If so, you are not alone. Many children dislike having their hair washed, and bath time can become quite fraught. Hopefully, you will find some of these tips helpful.
There are usually reasons why your toddler is afraid of having their head in water and it is quite often a matter of figuring out what exactly is bothering them and then working out an appropriate strategy. Many children, for example, are terrified of the plug hole and the sucking sound the water makes as it goes down. Others dislike the sensation of pressure on their heads, or water near their face. Some experts say that a fear of water is quite natural on a primal level and that a toddler’s water phobia will not ease up until they feel more in control.
You could try a few of these things:
1. Let your toddler see you washing your own hair in the bath and encourage them to help you lather up the soap and rinse off. Normalising hair washing will help them to understand it more. If make washing your own hair fun with bubble play, singing and smiling, they may start to like it more.
2. Ease up on the number of times you wash your child’s hair. You can even use washcloths to gently semi-wash it if they are really terrified. Kid’s hair isnt as oily as adult hair so you can go for longer without washing it.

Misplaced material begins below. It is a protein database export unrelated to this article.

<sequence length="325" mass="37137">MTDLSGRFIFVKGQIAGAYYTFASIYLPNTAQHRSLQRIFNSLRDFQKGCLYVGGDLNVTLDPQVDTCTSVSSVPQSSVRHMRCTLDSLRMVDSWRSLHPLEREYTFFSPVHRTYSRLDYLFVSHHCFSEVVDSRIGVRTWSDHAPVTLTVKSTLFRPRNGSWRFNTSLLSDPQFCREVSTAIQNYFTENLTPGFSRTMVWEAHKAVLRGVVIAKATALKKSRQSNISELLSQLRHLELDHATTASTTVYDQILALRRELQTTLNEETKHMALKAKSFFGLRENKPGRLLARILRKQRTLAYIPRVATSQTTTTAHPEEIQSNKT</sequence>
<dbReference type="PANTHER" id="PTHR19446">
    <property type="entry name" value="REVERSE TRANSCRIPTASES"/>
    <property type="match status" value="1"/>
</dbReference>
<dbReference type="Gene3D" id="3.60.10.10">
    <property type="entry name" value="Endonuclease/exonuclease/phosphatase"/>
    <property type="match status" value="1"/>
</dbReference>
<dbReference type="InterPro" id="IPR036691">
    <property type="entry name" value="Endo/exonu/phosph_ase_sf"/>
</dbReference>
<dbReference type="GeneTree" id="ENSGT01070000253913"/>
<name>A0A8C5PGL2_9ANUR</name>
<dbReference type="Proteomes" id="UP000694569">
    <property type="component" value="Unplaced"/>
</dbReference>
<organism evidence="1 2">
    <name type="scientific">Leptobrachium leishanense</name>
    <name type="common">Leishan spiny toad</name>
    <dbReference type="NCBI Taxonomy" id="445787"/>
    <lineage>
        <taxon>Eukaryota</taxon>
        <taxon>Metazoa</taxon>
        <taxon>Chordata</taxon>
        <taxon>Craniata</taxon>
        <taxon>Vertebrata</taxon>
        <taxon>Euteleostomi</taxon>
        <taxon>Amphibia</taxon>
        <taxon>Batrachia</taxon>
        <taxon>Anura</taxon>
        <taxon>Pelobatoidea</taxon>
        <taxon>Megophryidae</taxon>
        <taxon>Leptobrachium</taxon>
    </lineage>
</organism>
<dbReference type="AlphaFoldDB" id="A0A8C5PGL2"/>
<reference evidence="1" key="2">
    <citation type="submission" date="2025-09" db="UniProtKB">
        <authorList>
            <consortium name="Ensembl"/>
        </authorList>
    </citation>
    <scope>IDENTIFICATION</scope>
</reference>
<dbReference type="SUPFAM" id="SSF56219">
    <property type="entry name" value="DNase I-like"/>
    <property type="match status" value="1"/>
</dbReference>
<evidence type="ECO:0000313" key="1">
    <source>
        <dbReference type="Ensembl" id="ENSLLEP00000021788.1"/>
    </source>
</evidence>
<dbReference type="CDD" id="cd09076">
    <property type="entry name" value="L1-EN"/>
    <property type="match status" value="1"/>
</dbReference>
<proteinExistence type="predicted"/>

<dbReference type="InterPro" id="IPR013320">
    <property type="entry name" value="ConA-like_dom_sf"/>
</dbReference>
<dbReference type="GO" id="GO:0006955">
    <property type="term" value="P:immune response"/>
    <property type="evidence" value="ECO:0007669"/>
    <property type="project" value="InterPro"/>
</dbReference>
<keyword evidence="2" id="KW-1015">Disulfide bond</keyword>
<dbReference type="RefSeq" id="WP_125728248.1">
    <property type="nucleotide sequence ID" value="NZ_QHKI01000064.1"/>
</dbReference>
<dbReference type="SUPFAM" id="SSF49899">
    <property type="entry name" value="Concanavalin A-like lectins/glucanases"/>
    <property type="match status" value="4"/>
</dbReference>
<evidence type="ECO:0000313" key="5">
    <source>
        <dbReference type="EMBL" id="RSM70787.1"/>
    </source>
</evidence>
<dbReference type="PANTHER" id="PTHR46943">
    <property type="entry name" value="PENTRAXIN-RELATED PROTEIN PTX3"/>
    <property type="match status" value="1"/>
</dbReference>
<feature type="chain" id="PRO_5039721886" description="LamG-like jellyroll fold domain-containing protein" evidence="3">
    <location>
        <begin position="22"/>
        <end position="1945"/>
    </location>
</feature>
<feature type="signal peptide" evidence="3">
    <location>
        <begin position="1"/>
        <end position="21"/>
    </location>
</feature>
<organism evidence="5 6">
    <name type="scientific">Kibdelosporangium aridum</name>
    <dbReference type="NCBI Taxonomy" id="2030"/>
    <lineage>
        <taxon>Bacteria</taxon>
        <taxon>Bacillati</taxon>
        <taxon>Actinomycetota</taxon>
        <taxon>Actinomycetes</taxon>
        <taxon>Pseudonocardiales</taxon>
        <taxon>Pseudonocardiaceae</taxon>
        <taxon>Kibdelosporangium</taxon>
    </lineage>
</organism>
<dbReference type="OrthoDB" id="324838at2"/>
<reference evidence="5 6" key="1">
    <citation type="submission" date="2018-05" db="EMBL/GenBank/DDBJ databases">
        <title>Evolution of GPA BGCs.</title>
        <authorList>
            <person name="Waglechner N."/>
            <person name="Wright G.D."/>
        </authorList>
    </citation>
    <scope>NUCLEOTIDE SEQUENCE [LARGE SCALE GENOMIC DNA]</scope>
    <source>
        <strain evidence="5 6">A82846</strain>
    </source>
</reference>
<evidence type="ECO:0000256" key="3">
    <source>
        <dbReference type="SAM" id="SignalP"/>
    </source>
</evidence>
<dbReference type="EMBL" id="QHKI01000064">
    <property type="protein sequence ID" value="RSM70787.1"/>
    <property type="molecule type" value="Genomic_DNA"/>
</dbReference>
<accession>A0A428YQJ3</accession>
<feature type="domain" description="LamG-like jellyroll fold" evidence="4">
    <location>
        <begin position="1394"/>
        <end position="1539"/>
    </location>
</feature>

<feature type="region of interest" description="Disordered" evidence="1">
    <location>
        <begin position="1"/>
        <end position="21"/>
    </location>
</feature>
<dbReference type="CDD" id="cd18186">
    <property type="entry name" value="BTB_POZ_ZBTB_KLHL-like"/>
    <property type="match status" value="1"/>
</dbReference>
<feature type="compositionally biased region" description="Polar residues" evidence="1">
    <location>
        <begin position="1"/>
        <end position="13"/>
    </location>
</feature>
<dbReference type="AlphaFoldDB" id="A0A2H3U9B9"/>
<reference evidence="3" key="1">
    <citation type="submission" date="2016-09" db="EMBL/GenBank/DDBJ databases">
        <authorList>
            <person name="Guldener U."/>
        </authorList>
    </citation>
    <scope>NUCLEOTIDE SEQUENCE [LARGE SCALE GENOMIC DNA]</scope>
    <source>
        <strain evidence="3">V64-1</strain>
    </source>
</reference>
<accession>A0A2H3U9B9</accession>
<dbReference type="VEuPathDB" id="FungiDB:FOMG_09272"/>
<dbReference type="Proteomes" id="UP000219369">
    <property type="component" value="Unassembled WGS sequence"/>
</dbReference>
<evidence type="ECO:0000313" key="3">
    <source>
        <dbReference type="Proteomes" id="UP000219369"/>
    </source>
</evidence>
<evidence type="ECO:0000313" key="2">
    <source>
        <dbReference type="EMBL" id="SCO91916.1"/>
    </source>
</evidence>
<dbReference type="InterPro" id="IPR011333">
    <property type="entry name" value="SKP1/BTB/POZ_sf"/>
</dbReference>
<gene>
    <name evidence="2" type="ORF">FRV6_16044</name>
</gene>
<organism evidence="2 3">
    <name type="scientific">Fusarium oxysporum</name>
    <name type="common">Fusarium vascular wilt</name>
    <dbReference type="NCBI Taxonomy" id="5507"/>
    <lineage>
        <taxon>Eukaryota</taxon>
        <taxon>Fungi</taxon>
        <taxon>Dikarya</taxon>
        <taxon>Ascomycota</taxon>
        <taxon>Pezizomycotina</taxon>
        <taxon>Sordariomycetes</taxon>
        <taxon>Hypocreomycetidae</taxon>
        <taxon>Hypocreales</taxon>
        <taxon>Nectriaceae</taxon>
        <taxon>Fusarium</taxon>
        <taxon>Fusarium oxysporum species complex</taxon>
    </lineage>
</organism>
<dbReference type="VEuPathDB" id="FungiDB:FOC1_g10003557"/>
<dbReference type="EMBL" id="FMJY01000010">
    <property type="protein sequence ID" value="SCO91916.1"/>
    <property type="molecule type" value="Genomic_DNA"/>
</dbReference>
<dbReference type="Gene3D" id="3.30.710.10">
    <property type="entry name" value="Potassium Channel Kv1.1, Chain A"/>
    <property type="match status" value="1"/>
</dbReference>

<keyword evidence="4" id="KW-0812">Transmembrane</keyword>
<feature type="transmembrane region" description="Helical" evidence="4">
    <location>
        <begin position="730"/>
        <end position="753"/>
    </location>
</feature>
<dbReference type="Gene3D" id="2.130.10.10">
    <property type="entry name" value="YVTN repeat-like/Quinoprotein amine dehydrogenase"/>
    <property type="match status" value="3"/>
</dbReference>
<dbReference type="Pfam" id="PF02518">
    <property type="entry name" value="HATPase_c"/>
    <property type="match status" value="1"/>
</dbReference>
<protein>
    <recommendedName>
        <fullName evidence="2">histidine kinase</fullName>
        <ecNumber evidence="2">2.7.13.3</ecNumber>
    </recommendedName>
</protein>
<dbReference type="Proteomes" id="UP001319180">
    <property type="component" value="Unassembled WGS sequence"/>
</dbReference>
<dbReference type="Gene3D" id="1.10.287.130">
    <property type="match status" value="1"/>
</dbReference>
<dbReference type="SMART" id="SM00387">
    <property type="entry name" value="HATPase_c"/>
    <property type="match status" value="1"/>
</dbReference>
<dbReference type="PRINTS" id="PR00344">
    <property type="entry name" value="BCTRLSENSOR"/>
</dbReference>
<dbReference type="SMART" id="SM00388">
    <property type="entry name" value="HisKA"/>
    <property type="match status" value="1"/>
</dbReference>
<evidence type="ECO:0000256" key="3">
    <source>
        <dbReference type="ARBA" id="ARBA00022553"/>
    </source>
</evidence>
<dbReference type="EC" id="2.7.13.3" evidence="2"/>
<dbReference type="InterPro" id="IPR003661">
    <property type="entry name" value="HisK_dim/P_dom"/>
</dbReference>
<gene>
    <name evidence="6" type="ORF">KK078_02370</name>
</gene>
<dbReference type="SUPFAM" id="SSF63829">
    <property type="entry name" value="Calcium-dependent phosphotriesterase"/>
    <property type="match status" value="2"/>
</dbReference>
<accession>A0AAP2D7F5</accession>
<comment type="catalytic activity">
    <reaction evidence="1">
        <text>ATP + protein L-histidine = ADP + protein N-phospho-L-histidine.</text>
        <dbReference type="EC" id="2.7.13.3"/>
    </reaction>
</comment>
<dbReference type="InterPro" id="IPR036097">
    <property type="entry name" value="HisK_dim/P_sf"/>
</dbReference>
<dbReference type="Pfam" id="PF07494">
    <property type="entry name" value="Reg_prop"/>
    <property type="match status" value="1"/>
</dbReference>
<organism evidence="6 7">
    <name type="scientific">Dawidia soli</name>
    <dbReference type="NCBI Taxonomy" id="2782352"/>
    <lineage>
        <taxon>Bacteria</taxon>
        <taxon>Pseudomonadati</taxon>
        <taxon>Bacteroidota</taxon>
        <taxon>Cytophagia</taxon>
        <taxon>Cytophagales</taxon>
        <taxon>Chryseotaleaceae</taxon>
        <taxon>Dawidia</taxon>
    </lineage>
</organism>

3. Play lots of watery games generally such as water play in the garden, pouring water in and out of cups, washing up with lots of bubbles and so forth. Even a trip to feed the ducks at the park can become an interesting discussion about swimming, floating and water.
4. Don’t wash your child’s hair at every bath time; let them enjoy some bathing without their head being submerged. Lots of fun bath toys will help your toddler enjoy bath time with lots of splashing and distraction. Be clear about when you are and are not going to wash your child’s hair, never take them by surprise if they are nervous.
5. Reward charts may be helpful for older toddlers; perhaps they can get a small bath duck when they let you wash their hair, stickers and treats will often be great motivation. Praise their bravery every time.
6. Swimming goggles and snorkels are a wonderful way to get kids used to having their face in the water without them realising it. You can even put gold coins in the bath for them to find underwater.
7. It probably goes without saying, but please use gentle shampoos and toiletries in the bath. Toddlers are often concerned about getting stingy chemicals in their eyes, and rightly so.
8. Remember that over time, it is more than likely that your child will outgrow their phobia and that everything you do before then will tell them a lot about how seriously you take their fears. Lots of reassurance and cuddles from you will help them feel secure and confident.